VOIP provider Plivo concerned Rogers will block all application-to-person SMS

Rogers head office logo

VOIP and IP messaging provider Plivo has sent out an email to customers warning that Rogers has made a policy change that will “directly impact SMS delivery” to Rogers subscribers in Canada.

In the email, which surfaced on Reddit, the company states that Rogers intends to block all application-to-person (A2P) SMS traffic sent to their subscribers beginning November 15th, 2017 — though the carrier subsequently stated this is not its intention.

“Rogers stance impacts all IP messaging service providers, including Plivo,” read the email. “We’re working closely with industry partners at this moment to present a unified opposition to Rogers’ stance.”

The letter drew some alarm from users of IP messaging services like Burner, including Twitter user @SadistHailey, who notes that such a chance would be a major issue for people who need to protect their identity, such as sex workers, journalists and activists.

Rogers’ support account replied to @SadistHailey with a series of tweets that seemed to confirm the changes, but also hurried to assuage fears.

“We’re working on making sure the SMS traffic originating from non-wireless numbers won’t impact entities using this type of platform. We’ll provide further information on this when it becomes available,” stated the company’s support account.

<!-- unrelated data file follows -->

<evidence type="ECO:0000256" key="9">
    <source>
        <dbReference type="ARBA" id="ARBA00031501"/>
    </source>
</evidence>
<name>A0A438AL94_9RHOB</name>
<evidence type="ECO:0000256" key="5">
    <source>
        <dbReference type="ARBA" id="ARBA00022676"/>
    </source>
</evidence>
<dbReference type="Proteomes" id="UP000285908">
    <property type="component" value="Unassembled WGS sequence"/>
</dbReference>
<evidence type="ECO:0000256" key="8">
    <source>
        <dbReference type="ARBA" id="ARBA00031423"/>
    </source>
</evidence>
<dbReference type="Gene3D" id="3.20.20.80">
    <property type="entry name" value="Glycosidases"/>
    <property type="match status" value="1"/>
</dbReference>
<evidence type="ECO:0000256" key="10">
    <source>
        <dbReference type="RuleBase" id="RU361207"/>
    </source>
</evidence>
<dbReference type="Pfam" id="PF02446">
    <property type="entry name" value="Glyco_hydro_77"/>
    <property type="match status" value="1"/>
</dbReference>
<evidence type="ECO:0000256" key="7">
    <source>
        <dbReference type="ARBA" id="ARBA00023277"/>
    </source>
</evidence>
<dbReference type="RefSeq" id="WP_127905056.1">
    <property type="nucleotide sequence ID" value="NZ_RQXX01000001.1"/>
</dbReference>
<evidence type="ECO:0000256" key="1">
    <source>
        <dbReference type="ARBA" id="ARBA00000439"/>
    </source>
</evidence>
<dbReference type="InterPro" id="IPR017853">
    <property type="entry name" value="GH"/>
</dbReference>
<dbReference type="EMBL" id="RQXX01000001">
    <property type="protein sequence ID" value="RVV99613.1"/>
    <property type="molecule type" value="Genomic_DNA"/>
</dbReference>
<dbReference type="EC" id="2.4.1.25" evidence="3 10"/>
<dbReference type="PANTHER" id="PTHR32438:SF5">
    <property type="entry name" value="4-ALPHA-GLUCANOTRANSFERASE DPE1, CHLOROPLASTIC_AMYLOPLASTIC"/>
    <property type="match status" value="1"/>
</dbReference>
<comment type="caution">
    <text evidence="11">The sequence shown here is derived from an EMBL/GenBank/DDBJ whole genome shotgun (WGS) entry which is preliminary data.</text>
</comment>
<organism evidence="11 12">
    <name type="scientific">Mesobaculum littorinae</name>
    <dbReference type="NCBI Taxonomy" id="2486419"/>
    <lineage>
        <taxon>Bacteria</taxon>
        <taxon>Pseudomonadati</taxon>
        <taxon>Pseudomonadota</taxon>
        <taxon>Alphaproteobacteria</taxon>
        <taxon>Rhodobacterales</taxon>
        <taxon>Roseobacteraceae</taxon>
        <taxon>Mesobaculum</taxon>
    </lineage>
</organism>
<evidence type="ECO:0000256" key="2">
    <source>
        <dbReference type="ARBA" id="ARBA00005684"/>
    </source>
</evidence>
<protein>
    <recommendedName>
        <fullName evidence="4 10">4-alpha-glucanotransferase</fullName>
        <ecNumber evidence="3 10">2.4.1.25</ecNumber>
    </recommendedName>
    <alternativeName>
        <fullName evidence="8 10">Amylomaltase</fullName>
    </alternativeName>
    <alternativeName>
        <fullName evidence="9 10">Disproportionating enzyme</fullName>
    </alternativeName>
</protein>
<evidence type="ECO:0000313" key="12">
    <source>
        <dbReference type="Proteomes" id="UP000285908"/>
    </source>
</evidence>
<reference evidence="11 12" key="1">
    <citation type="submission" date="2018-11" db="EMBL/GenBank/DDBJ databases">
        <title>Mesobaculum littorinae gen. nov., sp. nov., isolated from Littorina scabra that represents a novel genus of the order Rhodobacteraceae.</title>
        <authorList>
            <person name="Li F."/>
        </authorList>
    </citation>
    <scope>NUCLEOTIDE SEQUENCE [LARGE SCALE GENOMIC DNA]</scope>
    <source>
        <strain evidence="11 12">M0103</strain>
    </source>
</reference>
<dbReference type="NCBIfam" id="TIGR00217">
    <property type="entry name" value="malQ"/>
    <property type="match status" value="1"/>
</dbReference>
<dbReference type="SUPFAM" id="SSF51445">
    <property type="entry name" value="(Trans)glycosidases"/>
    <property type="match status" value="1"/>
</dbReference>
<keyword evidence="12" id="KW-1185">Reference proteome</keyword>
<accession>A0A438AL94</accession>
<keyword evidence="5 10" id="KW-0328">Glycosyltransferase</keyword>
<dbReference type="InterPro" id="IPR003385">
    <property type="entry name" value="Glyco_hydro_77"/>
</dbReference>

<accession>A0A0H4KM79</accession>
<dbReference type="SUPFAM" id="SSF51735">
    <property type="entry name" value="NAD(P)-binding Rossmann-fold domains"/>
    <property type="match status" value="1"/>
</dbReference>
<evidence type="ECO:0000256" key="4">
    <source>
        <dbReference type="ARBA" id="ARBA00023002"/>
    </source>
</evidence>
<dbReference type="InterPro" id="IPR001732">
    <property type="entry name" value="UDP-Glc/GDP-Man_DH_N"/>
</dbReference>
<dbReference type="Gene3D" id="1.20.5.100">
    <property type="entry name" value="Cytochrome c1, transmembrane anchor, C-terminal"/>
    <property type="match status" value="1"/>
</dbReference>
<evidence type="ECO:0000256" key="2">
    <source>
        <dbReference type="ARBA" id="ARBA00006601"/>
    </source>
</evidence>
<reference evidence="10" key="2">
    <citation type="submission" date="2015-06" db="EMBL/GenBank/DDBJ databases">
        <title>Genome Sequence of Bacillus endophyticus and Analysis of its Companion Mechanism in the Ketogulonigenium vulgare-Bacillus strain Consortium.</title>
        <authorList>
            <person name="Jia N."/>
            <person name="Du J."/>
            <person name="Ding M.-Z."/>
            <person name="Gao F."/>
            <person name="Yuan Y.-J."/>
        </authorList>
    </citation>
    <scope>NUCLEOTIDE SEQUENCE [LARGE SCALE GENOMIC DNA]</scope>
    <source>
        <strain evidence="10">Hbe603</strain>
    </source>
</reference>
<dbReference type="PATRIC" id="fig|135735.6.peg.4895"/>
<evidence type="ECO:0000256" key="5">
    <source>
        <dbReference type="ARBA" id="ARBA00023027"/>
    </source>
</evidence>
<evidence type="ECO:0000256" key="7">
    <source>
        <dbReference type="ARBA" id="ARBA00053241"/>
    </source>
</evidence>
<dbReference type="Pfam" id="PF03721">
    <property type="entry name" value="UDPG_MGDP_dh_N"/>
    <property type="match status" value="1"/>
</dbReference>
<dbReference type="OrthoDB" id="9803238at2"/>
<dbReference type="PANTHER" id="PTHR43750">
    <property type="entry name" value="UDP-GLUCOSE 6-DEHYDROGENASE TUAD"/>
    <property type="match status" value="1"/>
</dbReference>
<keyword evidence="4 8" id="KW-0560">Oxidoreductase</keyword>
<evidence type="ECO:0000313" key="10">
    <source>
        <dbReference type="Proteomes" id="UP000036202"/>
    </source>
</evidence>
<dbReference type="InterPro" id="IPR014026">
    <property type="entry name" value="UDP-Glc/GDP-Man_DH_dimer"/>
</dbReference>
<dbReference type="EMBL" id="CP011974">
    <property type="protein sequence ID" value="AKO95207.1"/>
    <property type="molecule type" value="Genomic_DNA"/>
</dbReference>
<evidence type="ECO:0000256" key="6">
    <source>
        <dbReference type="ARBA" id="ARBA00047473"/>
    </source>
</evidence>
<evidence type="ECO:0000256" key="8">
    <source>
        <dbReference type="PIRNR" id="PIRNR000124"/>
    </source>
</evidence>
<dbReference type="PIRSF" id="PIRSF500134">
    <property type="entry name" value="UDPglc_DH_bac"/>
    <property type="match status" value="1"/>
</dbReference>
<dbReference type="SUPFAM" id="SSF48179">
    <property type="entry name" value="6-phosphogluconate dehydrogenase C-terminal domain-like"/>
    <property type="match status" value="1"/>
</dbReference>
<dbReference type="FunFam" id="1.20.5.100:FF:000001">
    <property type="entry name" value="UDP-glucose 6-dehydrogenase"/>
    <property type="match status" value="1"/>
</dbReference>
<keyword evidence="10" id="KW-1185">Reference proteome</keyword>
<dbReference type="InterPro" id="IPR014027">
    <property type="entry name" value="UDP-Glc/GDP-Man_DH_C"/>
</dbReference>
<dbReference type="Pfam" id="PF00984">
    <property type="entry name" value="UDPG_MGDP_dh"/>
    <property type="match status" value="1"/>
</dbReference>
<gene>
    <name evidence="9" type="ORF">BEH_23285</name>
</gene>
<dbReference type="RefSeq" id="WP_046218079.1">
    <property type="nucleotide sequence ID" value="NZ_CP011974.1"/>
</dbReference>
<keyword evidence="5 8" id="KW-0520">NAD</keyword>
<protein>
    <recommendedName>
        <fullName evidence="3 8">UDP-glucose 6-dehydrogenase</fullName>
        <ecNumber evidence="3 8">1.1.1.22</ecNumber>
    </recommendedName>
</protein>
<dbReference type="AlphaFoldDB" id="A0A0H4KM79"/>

Rogers subsequently confirmed that it is looking to make some changes to its process around A2P SMS traffic in the aims of preventing unauthorized access and spam, but that it is not planning to block all A2P messages and wants to ensure legitimate organizations are still able to contact their clients.

Waterloo-based IP messaging service TextNow told MobileSyrup it is not impacted directly by Rogers’ changes.

Plivo, meanwhile, has tweeted that it is currently “working on identifying how the messages will be classified as A2P vs P2P.”

For those who don’t know, VOIP, or voice-over-internet-protocol, refers to the delivery of voice communications over the internet rather than the switch telephone network. SMS can also be delivered through the internet rather than the telephone network, and those internet SMS services are referred to as IP messaging.

IP messaging services are often used as inexpensive — or even free — ways to gain access to a new phone number, which, as identified above is extremely useful for those whose work might make them vulnerable.

MobileSyrup has reached out for comment to Rogers, along with Plivo and some other notable IP messaging providers such as TextNow and the above-mentioned Burner.

Update 09/11/17: Article updated with information from Rogers and TextNow.

Source: Reddit, Twitter